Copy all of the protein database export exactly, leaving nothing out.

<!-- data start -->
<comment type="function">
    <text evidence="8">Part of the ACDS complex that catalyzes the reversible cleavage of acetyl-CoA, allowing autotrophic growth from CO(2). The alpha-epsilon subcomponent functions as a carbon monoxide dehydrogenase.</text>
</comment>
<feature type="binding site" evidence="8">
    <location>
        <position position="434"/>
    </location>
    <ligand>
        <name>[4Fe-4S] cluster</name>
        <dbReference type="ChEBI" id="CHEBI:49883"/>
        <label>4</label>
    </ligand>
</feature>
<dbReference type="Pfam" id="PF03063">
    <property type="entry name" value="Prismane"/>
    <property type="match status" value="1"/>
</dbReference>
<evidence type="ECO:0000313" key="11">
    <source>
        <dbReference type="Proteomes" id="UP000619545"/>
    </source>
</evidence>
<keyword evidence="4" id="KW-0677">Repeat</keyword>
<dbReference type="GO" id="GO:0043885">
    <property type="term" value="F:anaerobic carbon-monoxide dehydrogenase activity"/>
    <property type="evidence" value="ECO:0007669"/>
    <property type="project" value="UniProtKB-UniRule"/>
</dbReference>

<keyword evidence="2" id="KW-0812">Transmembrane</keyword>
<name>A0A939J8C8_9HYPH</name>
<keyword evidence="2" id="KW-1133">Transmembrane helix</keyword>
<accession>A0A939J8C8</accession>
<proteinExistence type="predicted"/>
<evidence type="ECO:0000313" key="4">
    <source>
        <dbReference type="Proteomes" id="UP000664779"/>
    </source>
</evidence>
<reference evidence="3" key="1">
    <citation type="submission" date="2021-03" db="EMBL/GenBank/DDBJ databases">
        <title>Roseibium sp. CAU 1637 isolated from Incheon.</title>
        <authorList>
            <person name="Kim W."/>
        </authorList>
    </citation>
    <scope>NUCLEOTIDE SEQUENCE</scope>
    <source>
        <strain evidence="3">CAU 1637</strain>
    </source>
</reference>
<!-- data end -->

<comment type="function">
    <text evidence="8">Part of the ACDS complex that catalyzes the reversible cleavage of acetyl-CoA, allowing autotrophic growth from CO(2). The alpha-epsilon subcomponent functions as a carbon monoxide dehydrogenase.</text>
</comment>
<feature type="binding site" evidence="8">
    <location>
        <position position="434"/>
    </location>
    <ligand>
        <name>[4Fe-4S] cluster</name>
        <dbReference type="ChEBI" id="CHEBI:49883"/>
        <label>4</label>
    </ligand>
</feature>
<dbReference type="Pfam" id="PF03063">
    <property type="entry name" value="Prismane"/>
    <property type="match status" value="1"/>
</dbReference>
<evidence type="ECO:0000313" key="11">
    <source>
        <dbReference type="Proteomes" id="UP000619545"/>
    </source>
</evidence>
<keyword evidence="4" id="KW-0677">Repeat</keyword>
<dbReference type="GO" id="GO:0043885">
    <property type="term" value="F:anaerobic carbon-monoxide dehydrogenase activity"/>
    <property type="evidence" value="ECO:0007669"/>
    <property type="project" value="UniProtKB-UniRule"/>
</dbReference>

<keyword evidence="2" id="KW-0812">Transmembrane</keyword>
<name>A0A939J8C8_9HYPH</name>
<keyword evidence="2" id="KW-1133">Transmembrane helix</keyword>
<accession>A0A939J8C8</accession>
<proteinExistence type="predicted"/>
<evidence type="ECO:0000313" key="4">
    <source>
        <dbReference type="Proteomes" id="UP000664779"/>
    </source>
</evidence>
<reference evidence="3" key="1">
    <citation type="submission" date="2021-03" db="EMBL/GenBank/DDBJ databases">
        <title>Roseibium sp. CAU 1637 isolated from Incheon.</title>
        <authorList>
            <person name="Kim W."/>
        </authorList>
    </citation>
    <scope>NUCLEOTIDE SEQUENCE</scope>
    <source>
        <strain evidence="3">CAU 1637</strain>
    </source>
</reference>